Scarcely a decade into the digital library environment, librarians already know considerably more about digital library use than they did about traditional library use in the print environment. In traditional print-based libraries, librarians counted outputs such as circulating library materials, reference and information questions, and interlibrary loans to and from other libraries. In retrospect, the data collected was not reliable and, most likely, inconsistent due to varying loan periods, local practices regarding how to count informational and directional versus reference questions, and variances in how libraries classified interlibrary loans as opposed to circulation transactions.
Prior to the advent of online catalogs and integrated library systems, even circulation data for specific volumes or classes of materials was difficult to compile and analyze. Books were added to libraries’ collections, but detailed information about their subsequent circulation patterns was not easily available until libraries began to automate the library equivalent of electronic inventory control systems in the last quarter of the twentieth century. The data collected by the automation of cataloging and circulation systems made it easier to count collection size and circulation, and break them out by subject. Journal review projects in the print environment were predominantly in response to budget crises, were undertaken largely to cancel titles that were perceived as less frequently used and/or seemed overpriced and were frequently subject to manipulation by either librarians/selectors or the users they consulted.
Before the emergence of digital libraries during the last decade, librarians evaluated collection usage data, when they were: (a) interested in measuring their libraries’ performance, (b) asked to compile statistics for professional associations or governmental agencies, or (c) when confronted with budget cuts, librarians had to determine how the collection was being used. Librarians typically relied on gross circulation counts and routinely employed unscientific and unreliable sampling plans and simple in-house data collection methods such as asking users not to re-shelve library materials so the library could count them. These usage studies purported to measure library collections use when in fact there was never any tangible proof or consistent interpretation of what a book being removed from the shelf, or even a circulating item, really represented.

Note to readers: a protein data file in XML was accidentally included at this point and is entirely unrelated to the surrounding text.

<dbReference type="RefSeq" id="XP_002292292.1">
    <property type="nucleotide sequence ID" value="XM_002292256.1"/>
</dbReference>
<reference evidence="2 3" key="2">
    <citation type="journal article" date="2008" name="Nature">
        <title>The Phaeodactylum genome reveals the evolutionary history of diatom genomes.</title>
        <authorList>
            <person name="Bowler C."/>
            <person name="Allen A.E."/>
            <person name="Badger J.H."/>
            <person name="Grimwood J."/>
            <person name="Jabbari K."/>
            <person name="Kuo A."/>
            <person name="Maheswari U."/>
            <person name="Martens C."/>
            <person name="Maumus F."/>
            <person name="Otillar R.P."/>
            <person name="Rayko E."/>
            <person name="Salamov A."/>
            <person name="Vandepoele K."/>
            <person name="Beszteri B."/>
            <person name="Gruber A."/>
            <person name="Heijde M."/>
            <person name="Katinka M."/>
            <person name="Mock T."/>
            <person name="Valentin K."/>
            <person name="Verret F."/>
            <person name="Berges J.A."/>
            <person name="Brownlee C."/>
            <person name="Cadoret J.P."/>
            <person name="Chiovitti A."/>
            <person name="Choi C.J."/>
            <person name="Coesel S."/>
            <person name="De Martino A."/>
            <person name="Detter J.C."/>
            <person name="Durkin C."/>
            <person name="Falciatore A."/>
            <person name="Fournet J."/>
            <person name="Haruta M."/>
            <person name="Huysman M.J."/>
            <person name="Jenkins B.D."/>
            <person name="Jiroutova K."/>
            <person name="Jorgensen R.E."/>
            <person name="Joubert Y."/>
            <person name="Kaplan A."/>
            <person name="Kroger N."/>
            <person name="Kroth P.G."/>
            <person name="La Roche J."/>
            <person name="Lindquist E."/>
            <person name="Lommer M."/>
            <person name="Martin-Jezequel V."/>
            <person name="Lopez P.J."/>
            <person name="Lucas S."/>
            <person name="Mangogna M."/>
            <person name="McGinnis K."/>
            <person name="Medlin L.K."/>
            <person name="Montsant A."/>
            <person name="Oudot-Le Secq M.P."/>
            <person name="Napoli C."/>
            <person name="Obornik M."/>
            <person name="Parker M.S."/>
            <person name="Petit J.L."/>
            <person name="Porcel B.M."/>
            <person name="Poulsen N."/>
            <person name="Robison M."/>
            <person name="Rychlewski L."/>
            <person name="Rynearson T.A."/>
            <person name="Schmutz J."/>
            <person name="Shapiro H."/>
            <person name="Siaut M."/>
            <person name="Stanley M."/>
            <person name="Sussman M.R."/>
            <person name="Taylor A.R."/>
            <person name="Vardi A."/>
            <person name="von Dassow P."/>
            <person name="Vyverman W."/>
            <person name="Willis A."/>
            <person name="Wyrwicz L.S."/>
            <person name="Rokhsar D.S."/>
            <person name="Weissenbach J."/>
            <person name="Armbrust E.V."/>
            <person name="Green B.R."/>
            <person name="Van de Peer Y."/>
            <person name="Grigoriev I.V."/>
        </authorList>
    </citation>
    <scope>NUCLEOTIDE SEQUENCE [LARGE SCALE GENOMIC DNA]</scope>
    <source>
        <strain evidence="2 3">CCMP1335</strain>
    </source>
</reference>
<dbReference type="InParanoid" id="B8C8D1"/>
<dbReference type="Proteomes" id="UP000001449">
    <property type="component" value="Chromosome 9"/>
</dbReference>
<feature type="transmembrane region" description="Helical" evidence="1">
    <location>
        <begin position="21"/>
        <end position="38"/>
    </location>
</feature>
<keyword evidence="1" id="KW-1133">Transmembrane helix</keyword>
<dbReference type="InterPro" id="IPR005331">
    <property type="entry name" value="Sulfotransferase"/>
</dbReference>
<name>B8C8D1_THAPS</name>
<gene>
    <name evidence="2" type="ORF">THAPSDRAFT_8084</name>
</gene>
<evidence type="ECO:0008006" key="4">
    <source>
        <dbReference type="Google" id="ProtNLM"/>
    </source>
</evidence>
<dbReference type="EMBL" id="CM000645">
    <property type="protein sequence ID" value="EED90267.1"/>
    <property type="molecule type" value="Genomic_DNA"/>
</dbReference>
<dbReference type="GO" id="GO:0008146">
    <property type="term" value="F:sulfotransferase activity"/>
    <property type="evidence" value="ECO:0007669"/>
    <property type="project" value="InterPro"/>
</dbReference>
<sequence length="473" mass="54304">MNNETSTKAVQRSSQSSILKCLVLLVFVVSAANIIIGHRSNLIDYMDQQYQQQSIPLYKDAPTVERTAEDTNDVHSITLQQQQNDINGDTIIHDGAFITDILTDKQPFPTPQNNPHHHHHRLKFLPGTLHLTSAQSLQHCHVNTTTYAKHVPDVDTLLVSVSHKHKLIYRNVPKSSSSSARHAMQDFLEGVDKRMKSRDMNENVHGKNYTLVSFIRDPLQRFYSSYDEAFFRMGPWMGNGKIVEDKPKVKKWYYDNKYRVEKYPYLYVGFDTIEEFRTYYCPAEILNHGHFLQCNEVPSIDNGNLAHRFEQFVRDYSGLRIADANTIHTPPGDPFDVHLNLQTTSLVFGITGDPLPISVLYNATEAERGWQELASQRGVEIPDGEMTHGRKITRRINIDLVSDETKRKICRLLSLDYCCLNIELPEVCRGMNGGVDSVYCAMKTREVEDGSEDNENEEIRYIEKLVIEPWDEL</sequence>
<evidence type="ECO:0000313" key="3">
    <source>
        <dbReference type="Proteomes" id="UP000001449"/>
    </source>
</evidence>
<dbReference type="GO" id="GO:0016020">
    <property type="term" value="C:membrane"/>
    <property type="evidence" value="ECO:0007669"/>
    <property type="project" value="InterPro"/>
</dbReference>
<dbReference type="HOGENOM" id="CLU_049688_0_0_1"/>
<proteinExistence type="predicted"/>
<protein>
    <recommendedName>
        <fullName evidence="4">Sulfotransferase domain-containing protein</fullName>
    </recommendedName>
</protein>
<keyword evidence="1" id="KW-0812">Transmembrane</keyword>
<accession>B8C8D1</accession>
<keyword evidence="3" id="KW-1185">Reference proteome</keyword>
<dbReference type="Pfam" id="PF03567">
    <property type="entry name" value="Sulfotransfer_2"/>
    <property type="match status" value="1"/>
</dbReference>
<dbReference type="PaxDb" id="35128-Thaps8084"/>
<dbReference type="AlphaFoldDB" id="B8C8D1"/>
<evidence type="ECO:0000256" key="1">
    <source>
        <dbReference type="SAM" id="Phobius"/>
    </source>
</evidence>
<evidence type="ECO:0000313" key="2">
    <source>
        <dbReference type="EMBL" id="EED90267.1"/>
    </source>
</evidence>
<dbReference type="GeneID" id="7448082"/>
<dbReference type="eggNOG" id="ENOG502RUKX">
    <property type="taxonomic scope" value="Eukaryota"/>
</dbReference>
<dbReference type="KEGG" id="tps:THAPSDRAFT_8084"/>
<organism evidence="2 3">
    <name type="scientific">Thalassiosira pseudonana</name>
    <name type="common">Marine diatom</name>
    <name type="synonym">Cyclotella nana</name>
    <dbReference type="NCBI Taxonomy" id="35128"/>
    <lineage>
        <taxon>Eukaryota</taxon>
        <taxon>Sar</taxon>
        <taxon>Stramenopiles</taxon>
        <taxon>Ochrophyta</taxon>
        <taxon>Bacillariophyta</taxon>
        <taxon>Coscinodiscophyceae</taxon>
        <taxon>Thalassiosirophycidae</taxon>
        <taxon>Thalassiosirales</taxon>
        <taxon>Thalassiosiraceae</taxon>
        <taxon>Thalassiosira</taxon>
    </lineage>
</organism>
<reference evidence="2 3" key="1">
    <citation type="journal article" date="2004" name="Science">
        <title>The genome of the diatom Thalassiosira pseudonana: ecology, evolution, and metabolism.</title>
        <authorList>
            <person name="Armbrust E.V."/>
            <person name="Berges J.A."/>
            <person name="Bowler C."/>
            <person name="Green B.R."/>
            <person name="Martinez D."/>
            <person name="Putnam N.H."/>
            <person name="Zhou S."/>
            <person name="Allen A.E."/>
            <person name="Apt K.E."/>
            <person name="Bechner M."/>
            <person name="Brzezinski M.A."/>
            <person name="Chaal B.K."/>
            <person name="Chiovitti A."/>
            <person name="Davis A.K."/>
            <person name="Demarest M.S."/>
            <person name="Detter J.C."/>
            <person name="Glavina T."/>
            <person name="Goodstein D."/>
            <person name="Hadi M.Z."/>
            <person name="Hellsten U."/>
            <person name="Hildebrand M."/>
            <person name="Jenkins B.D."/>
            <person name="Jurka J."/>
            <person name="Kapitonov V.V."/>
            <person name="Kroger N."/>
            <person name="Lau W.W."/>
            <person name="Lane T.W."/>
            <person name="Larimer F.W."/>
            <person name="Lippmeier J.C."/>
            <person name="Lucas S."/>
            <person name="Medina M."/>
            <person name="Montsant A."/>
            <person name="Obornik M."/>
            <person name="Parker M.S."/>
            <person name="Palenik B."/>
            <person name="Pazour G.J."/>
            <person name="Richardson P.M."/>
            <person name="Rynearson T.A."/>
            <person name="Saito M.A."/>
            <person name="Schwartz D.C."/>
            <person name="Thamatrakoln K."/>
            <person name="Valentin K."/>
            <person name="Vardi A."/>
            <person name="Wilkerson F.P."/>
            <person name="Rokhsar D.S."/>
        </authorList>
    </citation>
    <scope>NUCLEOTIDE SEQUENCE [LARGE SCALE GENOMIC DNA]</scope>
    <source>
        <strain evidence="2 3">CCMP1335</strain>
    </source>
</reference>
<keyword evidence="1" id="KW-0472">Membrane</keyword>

Looking back, collection development in the print environment was more of an art than a science. Libraries knew how much they were spending, but were unable to ascertain how their collections were being used or how to use the data they could collect to better inform purchasing decisions.
It is telling that the authors of one of the most commonly cited articles on print collection use in an academic library, published in 1977, “Use of a University Library Collection” observed that:
…the gross data available up to this point have been too global in character and too imprecise in nature to serve as an adequate basis for the reformulation of acquisitions policies. It is not particularly helpful for a bibliographer to know that ten percent of the titles selected will satisfy 90 percent of client demand for materials in a given discipline, unless we can determine which ten percent. It is useless to tell the acquisitions librarian that half the monographs ordered will never be used, unless we can specify which 50 percent to avoid buying. (Galvin and Kent, 1977)